• Flakker

    Getting asked to move is the standard for blocking the box behavior etc. It does nothing. Brian is right about the current dynamic being loading up on gotcha tickets that breed justified resentment towards law enforcement while ignoring blatant, more serious violations all over the place.

  • Urbanely

    I don’t think that encouraging people to block driveways is the answer. People take alot of liberties with hydrants and driveways already. It goes from standing for a little bit to standing a bit longer to straight up parking. I live on a corner with a hydrant and a “no standing” sign at right angles to each other. People always end up parking in both. The parking in the no standing is especially problematic because it narrows the street view for everyone on an already curved and narrow street. People should just learn to park a little farther and walk a few more steps.

  • Andrew

    Exactly.

    If you want to double-park your car, and the worst that can happen is that you’ll be asked to leave, you’ll continue to double park. Sometimes, you’ll luck out and nobody will ask you to leave. Sometimes, you’ll be asked to leave. There’s no disincentive to not double-park in the first place.

    If, instead of simply being asked to leave, you know that you might be ticketed to being double-parked, you may think twice before double-parking.

  • AMH

    People will block a travel lane RIGHT NEXT TO available curb space, which is the epitome of laziness.

  • AMH

    Traffic agents need to be empowered to stop this shit. What astounds me is that traffic agents are afraid to confront law-breaking drivers out of fear for their own safety. That says everything that needs to be said about NYC drivers.

  • AMH

    More to the point, why is any car driver allowed unlimited free parking (in most places) simply by parking there?

  • reasonableexplanation

    Although I agree with the goal, I disagree with your analysis of the status quo. Currently meter maids focus on meter tickets and hydrant parking; they’ll walk by the line of cars double parked/standing along the street, unless it;s at a bus stop. I propose updating their priorities.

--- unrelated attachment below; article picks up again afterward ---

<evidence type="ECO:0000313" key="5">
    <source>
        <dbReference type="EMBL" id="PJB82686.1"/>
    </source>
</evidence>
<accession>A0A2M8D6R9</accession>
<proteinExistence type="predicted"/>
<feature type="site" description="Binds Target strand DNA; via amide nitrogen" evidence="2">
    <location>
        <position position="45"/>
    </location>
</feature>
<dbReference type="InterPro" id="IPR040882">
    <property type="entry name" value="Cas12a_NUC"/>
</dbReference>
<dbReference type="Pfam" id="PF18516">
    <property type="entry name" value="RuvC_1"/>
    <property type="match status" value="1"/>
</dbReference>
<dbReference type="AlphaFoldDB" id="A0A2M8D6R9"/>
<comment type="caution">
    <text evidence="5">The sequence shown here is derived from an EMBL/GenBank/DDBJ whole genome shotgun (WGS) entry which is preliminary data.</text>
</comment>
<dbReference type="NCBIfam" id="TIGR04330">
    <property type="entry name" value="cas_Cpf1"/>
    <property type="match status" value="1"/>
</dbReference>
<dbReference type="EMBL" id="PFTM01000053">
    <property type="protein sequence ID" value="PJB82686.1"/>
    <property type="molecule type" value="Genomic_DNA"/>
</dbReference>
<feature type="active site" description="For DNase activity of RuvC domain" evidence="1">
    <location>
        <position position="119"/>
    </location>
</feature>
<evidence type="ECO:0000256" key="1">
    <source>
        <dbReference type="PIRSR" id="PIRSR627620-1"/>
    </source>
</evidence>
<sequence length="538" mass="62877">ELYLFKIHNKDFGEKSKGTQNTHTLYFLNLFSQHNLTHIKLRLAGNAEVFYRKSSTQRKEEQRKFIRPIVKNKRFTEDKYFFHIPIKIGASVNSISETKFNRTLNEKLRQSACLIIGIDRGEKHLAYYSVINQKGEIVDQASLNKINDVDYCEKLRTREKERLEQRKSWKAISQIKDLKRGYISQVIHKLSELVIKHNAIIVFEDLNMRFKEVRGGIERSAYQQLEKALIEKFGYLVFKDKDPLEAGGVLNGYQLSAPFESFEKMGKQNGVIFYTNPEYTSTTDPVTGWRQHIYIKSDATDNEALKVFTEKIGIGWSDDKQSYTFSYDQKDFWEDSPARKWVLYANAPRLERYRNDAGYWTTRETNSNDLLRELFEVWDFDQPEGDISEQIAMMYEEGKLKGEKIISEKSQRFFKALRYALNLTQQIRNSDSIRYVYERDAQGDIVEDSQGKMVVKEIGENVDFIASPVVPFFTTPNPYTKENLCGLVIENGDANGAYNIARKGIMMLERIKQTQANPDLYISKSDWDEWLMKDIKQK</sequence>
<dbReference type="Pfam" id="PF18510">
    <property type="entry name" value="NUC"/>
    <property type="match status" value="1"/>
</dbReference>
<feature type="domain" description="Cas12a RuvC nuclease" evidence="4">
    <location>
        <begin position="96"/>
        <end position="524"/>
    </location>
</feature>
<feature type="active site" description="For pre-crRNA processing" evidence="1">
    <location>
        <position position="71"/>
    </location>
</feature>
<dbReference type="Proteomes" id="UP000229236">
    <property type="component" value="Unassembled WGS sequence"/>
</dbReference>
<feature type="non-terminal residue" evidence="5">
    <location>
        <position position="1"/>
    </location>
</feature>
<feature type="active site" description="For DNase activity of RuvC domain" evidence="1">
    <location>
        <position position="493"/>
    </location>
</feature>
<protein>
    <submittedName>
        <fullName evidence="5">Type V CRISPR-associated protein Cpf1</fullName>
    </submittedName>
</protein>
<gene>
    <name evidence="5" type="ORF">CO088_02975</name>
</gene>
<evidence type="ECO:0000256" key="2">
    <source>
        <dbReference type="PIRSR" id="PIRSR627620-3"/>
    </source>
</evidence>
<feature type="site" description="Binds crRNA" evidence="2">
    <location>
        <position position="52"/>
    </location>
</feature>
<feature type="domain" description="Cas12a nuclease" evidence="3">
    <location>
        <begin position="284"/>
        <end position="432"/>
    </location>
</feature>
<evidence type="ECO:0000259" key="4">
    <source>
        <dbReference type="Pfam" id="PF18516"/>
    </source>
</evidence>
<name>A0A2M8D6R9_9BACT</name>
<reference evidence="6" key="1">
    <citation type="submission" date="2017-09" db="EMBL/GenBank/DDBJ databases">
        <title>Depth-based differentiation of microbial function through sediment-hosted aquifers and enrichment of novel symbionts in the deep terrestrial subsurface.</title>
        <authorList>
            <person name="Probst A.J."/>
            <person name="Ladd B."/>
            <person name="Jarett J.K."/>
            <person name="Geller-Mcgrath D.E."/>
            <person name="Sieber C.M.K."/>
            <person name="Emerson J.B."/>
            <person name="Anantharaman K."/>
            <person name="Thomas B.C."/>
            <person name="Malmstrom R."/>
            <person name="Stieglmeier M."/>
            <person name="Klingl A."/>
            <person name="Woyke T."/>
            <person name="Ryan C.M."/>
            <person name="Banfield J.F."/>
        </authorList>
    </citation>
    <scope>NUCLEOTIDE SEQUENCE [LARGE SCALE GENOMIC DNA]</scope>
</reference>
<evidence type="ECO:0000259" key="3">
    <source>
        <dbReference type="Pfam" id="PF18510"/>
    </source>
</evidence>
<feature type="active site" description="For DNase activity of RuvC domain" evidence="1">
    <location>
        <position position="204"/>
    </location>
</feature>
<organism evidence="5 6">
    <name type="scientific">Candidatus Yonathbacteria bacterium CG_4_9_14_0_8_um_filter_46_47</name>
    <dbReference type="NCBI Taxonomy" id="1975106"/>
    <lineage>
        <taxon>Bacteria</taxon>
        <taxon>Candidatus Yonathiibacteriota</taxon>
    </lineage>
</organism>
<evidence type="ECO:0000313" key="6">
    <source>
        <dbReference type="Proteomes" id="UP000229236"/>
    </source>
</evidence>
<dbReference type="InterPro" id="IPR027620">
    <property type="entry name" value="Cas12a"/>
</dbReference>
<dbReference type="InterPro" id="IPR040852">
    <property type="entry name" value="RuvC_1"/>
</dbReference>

• reasonableexplanation

    I think blocking a driveway or hydrant is fine if the driver remains with the vehicle. It doesn’t cause any significant disruption compared to blocking a travel or bike lane.

  • Joe R.

    A good analogy to this would be if we simply asked people who evade the fare on mass transit to pay if they got caught. That would provide absolutely no incentive to pay the fare, just as simply being asked to leave provides zero incentive not to double-park. We fine fare evaders when they’re caught. We should do likewise with people who double park. The fact we encourage this practice with extra-wide parking lanes makes the situation even more egregious.

  • Joe R.

    Another thing we should do is start towing cars with out of state plates after they remain parked in the same area for more than a reasonable amount of time (two weeks?). The fact is quite a few people who own cars couldn’t afford to own them if they had to pay the going rate for insurance in NYC. Fewer cars equals less parking problems. Better yet, pass a law which prohibits cars with out of state plates from parking in the street overnight. If someone is visiting NYC from out of state, they would have to park in either a garage or the driveway of the person they’re visiting. Those who live in NYC but register out of state would have to do the same, or face the possibility of their vehicle being towed. That alone would create a huge disincentive to register cars out of state.

  • Andrew

    Or asking shoplifters to please pay for their groceries if they happen to get caught. Or asking tax cheats to please pay their taxes if they happen to get caught.

    If there isn’t a 100% (or near-100%) chance of getting caught, there needs to be a penalty for noncompliance, or else people will only bother to comply when explicitly asked to do so.